Surveyors Report: Following the Footsteps

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It has been said that a discussion between three professional land surveyors is apt to yield six different opinions. This seems to be especially true when discussing a mandatory recording act. Some states have them, some states don’t, and others have them but don’t enforce them, while others only enforce portions of the Acts and overlook the rest. It sure makes working in different jurisdictions interesting.

The opposition to mandatory recording ranges from the practical to the absurd. Practically, a recording act may empower local authorities to act as survey police and "approve or reject" a map submitted by a licensed land surveyor depending on how the Act is worded. On the other hand, it is absurd to think that mandatory filing and the associated cost will drive clients away. The cost of a boundary survey and recording is an insignificant amount when land is sold, transferred, or subdivided.

For example, let’s say a contract is signed in an area with no recording act. The research is started and it is discovered that posts were set for the section corners in the Government Survey of 1843. The County Surveyor’s records state that the post no longer exists and a stone was set at the corner in 1885 from ties to bearing trees. That’s where the record of footsteps ends. We search for evidence at this corner and discover an open field with a 2" galvanized fence post, set in concrete cut off 0.20′ above ground. We also find a cross cut in the concrete base, a 1/2" reinforcement bar with no cap, a boat spike, a flagged 60d nail, two 5/8" reinforcement bars with two surveyors’ registration numbers, and a new fence corner, all within a 4.5′ radius. It seems you find multiple corners at one location, or absolutely nothing for two-and-a-half miles. Neither of these is uncommon. In this instance, you have gathered a lot of evidence to evaluate. There are a lot of footsteps at the corner, but nothing that says how the previous surveyors got there, or where they went.

Contact with the surveyors you can identify doesn’t always yield information that assists in forming your opinion. Information is not always shared between professionals, and you may be told, "Why should we give you information so you can profit from our work?" or, "Sharing information with you breaches our client’s privacy. It increases our liability without compensation," along with dozens of other reasons not to provide information. This was true in the area where I grew up surveying and I had many of the same concerns.

The first boundary resolution I was part of where a mandatory recording act is enforced involved an unmarked 5/8" reinforcement bar. There were no Records of Surveys or Maps of Record that called this bar as being set. The resolution I presented held the rebar. The surveyor in responsible charge was leery of this monument and leaned toward not accepting it because it was not of record. He had always worked under a recording act, and I had never worked under one. The other corners of the tract were common to, and accepted in, Records of Surveys. This rebar was .25′ out of position and the deed calls were expressed to the whole foot. My experience told me that this is a boundary corner. His experience told him that if it is not of record, then it is just a piece of metal in the ground. Evidence viewed differently because of the evaluator’s experience.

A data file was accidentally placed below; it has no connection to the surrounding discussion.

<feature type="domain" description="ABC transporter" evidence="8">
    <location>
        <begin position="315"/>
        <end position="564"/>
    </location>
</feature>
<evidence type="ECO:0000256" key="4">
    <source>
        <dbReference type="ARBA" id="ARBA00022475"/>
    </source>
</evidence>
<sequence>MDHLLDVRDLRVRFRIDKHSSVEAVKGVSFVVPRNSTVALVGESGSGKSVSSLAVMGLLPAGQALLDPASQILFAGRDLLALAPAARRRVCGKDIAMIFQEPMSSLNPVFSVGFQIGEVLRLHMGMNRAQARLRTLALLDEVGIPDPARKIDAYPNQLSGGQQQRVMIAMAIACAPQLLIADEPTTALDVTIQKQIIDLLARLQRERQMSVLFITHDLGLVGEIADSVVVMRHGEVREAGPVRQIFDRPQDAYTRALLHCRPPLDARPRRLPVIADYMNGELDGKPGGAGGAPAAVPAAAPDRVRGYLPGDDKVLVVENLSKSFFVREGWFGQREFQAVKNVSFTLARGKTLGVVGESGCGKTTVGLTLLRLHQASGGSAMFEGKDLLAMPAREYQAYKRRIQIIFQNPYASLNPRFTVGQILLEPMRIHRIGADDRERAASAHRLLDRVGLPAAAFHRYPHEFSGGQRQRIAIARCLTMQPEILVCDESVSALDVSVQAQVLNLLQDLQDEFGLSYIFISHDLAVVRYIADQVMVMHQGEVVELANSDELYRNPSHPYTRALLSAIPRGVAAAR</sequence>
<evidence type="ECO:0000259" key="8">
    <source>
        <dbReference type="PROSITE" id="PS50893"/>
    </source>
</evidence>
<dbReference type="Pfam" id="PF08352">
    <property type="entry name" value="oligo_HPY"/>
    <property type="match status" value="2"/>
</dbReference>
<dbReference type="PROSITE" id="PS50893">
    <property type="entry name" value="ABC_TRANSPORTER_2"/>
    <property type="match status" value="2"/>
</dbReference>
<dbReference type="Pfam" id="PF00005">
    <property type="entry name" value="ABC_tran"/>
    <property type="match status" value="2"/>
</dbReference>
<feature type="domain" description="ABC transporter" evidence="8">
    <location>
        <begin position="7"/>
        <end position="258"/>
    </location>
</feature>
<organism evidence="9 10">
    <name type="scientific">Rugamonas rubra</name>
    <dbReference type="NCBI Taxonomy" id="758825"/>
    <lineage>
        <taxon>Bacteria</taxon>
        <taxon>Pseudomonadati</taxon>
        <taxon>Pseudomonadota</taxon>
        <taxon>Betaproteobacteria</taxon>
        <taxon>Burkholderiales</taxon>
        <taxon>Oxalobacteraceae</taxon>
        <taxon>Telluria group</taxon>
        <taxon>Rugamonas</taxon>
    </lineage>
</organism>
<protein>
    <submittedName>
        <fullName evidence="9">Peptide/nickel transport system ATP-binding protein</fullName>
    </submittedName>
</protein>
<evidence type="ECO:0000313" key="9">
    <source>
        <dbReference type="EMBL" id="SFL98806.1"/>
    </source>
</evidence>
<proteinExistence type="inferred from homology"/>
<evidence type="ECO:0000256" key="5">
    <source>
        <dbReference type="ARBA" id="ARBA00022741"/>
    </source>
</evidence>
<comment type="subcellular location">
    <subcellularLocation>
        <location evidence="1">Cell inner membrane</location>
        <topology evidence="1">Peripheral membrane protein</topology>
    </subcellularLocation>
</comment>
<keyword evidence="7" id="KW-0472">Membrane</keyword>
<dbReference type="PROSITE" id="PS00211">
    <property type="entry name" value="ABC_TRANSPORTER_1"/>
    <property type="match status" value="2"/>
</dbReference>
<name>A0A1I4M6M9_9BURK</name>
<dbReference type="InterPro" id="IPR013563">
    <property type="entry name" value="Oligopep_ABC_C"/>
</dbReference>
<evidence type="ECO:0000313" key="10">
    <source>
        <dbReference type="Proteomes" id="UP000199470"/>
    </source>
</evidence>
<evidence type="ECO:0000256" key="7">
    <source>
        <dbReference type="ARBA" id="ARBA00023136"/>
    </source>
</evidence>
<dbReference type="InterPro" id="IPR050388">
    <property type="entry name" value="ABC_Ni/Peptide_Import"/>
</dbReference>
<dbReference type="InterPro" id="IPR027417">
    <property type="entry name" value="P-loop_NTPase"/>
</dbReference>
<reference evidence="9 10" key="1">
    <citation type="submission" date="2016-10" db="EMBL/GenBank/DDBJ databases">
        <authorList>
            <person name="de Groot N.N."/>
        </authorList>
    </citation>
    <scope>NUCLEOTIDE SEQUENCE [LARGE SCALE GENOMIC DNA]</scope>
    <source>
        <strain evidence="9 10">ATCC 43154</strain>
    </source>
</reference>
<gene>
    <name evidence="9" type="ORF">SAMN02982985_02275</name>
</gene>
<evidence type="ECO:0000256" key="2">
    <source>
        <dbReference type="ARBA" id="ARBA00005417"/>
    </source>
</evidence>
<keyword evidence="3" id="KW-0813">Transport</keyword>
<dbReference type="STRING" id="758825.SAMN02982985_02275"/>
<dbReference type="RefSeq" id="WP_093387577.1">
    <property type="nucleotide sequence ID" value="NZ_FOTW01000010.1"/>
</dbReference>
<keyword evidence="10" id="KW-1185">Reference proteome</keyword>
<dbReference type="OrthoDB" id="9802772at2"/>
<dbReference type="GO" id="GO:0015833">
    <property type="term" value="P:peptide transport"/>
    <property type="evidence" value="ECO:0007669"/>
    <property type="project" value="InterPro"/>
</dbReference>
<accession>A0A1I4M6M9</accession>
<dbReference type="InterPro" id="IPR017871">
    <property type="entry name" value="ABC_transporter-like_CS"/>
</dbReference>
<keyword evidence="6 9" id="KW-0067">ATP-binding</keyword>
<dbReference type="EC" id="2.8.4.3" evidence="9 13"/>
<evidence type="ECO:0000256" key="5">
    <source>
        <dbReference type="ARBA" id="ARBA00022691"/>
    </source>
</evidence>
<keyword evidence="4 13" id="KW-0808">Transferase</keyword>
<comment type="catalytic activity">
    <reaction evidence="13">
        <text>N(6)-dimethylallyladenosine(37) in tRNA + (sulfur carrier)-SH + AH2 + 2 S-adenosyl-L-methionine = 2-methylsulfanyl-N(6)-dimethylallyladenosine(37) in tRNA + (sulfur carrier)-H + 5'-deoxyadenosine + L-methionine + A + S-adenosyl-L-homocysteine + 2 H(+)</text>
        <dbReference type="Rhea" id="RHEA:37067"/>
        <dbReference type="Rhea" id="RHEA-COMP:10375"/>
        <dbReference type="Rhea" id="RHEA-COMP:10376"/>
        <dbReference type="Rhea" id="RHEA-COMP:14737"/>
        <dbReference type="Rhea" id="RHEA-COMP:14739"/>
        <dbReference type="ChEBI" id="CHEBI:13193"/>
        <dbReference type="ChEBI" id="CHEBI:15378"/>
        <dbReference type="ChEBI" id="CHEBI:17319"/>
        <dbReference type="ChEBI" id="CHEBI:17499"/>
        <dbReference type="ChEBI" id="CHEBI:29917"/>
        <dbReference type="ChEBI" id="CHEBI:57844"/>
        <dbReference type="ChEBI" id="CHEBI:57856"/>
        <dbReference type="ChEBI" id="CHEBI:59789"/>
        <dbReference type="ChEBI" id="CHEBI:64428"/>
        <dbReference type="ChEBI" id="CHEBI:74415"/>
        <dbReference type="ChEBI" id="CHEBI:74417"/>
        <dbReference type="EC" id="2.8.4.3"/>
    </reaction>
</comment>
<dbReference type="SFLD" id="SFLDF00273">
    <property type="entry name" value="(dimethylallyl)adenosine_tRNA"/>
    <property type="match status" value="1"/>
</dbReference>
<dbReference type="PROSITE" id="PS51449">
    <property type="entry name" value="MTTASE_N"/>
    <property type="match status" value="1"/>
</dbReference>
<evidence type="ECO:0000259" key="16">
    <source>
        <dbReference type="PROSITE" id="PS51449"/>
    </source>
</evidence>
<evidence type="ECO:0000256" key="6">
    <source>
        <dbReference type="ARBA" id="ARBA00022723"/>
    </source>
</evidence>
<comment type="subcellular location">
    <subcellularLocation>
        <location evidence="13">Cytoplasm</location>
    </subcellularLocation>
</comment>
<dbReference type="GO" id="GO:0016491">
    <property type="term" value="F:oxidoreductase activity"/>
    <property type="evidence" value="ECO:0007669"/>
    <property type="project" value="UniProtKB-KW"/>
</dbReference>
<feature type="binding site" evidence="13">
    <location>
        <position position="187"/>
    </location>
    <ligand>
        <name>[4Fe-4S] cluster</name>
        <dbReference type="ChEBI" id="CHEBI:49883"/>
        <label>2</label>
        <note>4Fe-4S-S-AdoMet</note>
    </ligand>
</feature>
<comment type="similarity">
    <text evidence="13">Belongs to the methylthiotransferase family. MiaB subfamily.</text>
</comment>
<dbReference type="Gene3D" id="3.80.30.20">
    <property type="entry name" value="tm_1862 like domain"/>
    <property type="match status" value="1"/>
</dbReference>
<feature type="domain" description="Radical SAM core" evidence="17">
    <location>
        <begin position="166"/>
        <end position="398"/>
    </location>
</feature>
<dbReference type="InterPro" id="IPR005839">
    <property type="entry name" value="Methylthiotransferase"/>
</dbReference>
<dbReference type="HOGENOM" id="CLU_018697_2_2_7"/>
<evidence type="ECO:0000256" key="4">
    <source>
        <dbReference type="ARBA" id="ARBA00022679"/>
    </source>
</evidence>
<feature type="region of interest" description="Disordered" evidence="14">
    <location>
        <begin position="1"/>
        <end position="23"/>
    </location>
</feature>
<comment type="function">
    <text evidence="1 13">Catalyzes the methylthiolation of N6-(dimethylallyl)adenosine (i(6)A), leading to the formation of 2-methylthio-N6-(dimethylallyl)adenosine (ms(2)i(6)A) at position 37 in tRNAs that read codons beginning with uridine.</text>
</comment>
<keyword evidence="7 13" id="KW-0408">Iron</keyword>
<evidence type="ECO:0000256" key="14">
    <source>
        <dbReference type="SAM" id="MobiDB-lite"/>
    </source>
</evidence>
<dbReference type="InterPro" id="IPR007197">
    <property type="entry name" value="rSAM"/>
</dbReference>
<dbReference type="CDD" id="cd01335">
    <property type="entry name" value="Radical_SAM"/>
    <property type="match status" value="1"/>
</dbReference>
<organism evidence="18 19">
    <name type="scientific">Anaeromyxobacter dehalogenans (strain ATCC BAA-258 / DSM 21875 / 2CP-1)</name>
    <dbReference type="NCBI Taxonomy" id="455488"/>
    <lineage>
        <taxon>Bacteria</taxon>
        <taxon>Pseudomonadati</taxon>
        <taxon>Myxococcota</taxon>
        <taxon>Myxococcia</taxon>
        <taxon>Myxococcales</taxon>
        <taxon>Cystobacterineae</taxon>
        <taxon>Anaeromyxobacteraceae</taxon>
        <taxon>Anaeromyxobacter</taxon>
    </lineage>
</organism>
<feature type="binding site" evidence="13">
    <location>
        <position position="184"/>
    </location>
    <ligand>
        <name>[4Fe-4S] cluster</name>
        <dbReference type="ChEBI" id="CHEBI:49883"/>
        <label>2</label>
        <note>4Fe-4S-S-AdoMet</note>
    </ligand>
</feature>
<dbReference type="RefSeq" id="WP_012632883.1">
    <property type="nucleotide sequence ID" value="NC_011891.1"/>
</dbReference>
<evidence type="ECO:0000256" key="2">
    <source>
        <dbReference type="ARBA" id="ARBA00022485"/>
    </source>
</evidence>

What about following the footsteps of those who surveyed before us? How does one follow the footsteps when the only evidence of supplemental work is squirreled away in Great Grandma’s cedar chest? The answer, of course, is you can’t follow what is hidden and can’t be discovered. The footsteps in the field have been obliterated by time, and past surveys not being recorded are now lost.

Now, working in areas with mandatory recording acts, I see the difference as night and day, and nothing short of astounding. Areas without a recording act force the surveyor into working with an incomplete record ­ a record one can only hope to partially complete with the evidence found through their own fieldwork. More often than not, the field evidence gathered is in conflict with the record, such as finding multiple monuments at a property corner. If you’re lucky, a surveyor’s cap or tag can be identified, and that surveyor will be willing to share information. With very few exceptions, the surveyors working in areas with such an act wouldn’t have it any other way. The footsteps and all those who retraced those first steps are in the record for all to see and share.

The recording fees are usually small, and don’t compare to the cost of a survey party stumbling around in the field trying to follow footsteps that have been hidden over time because work has not been placed in the record. This small increase has the same effect across-the-board.

I strongly believe in the benefits of mandatory recording. Working in areas without one can be compared to surveying with one arm tied behind your back, and blindfolded. It is also extremely important for surveyors to be an integral part of forming these acts. The last thing I’d want is an unlicensed technician employed by the Recorder’s Office refusing to file my survey. The best way to avoid unintended consequences is for surveyors and their state societies to become involved and help steer the process.

Chris Wickern has served as a party chief, as an instructor at the Artillery Surveyors Course, and as Brigade Chief Surveyor in the U.S. Army. Licensed in Missouri and Arizona, he is currently the survey manager for Arizona Land Specialists, Inc., in their Sierra Vista office.

A 200Kb PDF of this article as it appeared in the magazine—complete with images—is available by clicking HERE